Los Bunkers Vida De Perros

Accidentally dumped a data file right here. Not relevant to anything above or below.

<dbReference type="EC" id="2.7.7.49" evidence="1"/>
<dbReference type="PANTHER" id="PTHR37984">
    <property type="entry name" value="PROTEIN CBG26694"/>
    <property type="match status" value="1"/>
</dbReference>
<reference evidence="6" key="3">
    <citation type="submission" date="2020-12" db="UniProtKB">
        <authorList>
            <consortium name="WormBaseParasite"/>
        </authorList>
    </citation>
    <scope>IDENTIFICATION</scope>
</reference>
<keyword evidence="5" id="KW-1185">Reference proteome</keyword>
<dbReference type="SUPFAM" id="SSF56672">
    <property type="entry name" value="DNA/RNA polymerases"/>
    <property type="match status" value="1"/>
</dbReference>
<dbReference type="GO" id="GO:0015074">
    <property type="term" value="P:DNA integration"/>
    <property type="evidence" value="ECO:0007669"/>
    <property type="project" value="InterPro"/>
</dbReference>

Physically, Concepción, Chile is a long way from Manchester, but don’t tell that to Los Bunkers. With the shaggy mops and parkas of the Verve, the brash-sounding stadium rock of Oasis, and lead singer Álvaro López’s penchant for throwing in a "la, la, la,” Vida de Perros (A Dog’s Life) is Exhibit A in Britpop’s truly global reach. Although the British Invasion has been a great influence for many Latin alternative rock bands — read Argentina’s Gustavo Cerati, Babasonicos, and Juana la Loca — with the exception of these and a few other artists, most of the time the guitars seem too loud and generic and the lyrics immature. With four albums under their belts (good luck finding the first three unless you’re planning a trip to Chile), Los Bunkers have perfected the formula and found a balance between confident, crafty guitar riffs, which know how to carry a song out while fists pump in the air, and clever lyrics that visit the familiar territory of drunk, lust-filled evenings, or lack thereof. Having already been received with open-arms in Latin America and the strength of the ringing guitars on single "Llueve Sobre La Ciudad,” Los Bunkers appear poised to play more for more than cigarettes and alcohol. (Wandering Soul/Hazmatic)